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I want to use xml.etree.ElementTree to parse an XHTML document in Python 3. The document contains   entities, so I cannot use the default parser settings. I'd like to do something similar to:

with urllib.request.urlopen(BASE_URL) as url:
        body = url.read()
        parser = ET.XMLParser()
        parser.parser.UseForeignDTD(True)
        parser.entity.update(entitydefs)
        etree = ET.ElementTree()
        root = etree.fromstring(body)

But fromstring is a free function in ElementTree. How can I achieve something similar with ElementTree instance?

share|improve this question
up vote 1 down vote accepted

Well I encountered same problem. The sample code in the question and the chosen answer might work before, but right now it won't work in my Python 3.3 and Python 3.4 environment.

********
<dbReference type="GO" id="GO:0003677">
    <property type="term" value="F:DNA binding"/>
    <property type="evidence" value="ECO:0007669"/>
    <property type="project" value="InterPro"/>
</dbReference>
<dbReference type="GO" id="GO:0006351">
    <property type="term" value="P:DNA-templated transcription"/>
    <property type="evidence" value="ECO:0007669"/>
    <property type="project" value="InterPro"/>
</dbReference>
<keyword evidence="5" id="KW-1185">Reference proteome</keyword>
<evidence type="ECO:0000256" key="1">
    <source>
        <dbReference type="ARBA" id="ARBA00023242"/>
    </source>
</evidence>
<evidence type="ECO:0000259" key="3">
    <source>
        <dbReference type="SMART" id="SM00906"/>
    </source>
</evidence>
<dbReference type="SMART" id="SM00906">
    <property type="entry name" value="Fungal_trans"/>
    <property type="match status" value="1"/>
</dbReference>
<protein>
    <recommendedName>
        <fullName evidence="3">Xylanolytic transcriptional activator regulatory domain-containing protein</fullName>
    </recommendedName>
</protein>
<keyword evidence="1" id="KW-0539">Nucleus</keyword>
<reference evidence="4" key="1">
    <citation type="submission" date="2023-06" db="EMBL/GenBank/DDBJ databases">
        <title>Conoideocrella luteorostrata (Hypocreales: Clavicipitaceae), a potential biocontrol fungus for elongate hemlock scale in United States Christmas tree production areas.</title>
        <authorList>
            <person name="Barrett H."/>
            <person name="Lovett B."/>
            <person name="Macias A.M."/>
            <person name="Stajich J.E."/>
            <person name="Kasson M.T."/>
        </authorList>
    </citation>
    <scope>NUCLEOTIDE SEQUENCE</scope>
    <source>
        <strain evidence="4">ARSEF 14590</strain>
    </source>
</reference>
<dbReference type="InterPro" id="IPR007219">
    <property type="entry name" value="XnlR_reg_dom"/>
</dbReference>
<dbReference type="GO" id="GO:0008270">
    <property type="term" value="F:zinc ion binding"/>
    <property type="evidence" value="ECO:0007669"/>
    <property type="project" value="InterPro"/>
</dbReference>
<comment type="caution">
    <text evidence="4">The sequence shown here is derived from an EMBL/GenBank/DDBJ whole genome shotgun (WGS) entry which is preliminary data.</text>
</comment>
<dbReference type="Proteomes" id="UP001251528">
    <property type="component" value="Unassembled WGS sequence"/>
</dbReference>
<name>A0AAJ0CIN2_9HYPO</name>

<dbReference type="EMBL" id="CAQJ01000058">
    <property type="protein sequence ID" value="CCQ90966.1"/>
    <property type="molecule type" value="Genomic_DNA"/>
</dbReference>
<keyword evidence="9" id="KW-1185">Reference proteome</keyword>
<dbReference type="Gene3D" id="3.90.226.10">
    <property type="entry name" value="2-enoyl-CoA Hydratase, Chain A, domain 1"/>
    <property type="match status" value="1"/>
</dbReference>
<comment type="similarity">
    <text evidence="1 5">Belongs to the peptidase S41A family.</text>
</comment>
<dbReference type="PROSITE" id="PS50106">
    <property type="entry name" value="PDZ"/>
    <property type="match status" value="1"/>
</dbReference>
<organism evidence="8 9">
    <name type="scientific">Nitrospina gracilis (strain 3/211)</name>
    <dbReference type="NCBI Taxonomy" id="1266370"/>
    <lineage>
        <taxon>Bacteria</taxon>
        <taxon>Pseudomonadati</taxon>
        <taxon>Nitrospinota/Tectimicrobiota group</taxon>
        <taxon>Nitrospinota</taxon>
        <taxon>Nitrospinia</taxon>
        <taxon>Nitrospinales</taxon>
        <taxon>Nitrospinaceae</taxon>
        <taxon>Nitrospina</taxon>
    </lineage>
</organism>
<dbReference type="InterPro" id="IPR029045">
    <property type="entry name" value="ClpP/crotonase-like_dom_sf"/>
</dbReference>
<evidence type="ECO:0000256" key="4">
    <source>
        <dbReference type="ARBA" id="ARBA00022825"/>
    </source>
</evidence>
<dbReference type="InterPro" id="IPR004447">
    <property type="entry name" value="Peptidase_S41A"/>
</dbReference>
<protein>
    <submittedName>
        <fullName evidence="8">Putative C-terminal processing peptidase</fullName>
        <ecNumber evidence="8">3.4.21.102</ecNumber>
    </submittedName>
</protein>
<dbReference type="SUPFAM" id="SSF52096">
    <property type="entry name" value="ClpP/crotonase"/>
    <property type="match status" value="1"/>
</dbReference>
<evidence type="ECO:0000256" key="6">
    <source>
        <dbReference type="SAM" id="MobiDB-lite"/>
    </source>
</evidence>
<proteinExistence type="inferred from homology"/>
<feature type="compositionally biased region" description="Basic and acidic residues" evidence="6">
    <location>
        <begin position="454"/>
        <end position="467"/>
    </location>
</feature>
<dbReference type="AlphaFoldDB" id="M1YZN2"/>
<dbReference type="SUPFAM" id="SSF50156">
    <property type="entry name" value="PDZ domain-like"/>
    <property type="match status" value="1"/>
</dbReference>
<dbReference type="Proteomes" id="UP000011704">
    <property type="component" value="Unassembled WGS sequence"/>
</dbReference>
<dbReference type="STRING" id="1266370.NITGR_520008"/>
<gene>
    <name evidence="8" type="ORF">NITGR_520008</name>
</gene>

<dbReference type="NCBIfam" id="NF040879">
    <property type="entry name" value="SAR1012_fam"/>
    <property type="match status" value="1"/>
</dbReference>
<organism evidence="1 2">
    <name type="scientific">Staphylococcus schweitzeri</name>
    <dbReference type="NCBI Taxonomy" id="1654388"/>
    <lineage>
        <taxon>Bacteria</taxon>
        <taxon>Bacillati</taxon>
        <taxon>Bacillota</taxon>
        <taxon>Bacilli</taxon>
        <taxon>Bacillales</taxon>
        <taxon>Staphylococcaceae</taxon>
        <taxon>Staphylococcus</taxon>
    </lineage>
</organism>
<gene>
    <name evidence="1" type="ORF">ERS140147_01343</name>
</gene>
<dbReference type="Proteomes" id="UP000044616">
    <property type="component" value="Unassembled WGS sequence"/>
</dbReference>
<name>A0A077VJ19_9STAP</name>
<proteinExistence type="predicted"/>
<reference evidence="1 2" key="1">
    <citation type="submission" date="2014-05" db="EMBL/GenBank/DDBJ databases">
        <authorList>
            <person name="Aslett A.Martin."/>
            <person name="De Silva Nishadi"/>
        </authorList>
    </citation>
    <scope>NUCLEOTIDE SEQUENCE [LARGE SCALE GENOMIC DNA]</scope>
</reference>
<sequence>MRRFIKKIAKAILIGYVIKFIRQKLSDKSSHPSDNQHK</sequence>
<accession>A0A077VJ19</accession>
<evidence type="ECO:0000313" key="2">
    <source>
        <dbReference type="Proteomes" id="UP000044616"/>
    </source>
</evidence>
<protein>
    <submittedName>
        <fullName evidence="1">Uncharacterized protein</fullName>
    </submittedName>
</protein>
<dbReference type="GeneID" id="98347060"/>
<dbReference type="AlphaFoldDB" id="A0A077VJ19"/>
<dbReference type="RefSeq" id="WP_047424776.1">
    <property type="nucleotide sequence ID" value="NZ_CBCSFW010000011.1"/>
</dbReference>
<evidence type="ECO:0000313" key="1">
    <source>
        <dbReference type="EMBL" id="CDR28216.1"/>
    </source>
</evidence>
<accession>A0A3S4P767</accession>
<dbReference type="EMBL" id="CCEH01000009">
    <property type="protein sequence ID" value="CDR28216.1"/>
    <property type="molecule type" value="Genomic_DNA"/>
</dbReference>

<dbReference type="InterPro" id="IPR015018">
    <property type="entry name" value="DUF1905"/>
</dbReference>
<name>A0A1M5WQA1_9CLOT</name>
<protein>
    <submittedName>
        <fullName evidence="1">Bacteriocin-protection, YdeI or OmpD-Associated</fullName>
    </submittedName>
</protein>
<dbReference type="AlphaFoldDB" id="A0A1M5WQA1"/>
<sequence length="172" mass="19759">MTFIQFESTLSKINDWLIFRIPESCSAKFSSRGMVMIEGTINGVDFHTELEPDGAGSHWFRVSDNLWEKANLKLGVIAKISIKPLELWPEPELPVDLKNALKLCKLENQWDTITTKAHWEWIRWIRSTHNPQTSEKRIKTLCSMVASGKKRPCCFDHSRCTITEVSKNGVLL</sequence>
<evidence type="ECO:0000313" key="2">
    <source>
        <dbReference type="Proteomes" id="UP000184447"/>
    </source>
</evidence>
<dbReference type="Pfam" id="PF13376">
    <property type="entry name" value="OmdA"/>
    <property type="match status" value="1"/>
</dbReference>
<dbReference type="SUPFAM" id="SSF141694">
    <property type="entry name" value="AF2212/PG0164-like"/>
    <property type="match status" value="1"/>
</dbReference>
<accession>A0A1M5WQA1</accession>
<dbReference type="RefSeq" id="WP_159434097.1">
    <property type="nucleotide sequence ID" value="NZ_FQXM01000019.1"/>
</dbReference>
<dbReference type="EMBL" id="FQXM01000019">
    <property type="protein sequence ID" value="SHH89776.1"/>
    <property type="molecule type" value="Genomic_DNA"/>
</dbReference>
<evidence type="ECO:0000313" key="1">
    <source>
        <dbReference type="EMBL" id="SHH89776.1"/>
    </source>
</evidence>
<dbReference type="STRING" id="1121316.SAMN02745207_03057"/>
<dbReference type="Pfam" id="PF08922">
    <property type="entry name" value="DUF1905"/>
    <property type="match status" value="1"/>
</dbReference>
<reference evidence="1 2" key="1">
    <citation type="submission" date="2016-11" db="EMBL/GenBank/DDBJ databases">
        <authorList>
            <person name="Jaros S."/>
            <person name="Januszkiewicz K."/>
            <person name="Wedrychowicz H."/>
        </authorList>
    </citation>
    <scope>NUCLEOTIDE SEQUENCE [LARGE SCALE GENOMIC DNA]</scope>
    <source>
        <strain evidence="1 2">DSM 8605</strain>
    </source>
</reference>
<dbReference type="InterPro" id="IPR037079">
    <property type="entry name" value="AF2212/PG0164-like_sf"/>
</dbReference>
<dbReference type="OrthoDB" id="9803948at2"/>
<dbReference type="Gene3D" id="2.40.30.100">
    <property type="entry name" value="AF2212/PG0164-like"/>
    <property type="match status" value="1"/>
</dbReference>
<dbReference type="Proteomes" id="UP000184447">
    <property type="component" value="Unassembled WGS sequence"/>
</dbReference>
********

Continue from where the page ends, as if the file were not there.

I finally got it working. Quoted from this Q&A.

Inspired by this post, we can just prepend some XML definition to the incoming raw HTML content, and then ElementTree would work out of box.

This works for both Python 2.6, 2.7, 3.3, 3.4.

import xml.etree.ElementTree as ET

html = '''<html>
    <div>Some reasonably well-formed HTML content.</div>
    <form action="login">
    <input name="foo" value="bar"/>
    <input name="username"/><input name="password"/>

    <div>It is not unusual to see &nbsp; in an HTML page.</div>

    </form></html>'''

magic = '''<!DOCTYPE html PUBLIC "-//W3C//DTD XHTML 1.0 Transitional//EN"
            "http://www.w3.org/TR/xhtml1/DTD/xhtml1-transitional.dtd" [
            <!ENTITY nbsp ' '>
            ]>'''  # You can define more entities here, if needed

et = ET.fromstring(magic + html)
share|improve this answer

Feed the parser:

with urllib.request.urlopen(BASE_URL) as url:
    body = url.read()
    parser = ET.XMLParser()
    parser.parser.UseForeignDTD(True)
    parser.entity.update(entitydefs)
    parser.feed(body)
    root = parser.close()   # this returns you the tree
share|improve this answer
    
Original poster asked for Python 3 solution, but parser.parser.UseForeignDTD(True) doesn't work in Python 3. How come this answer was chosen as the correct answer? – RayLuo Feb 2 at 11:50

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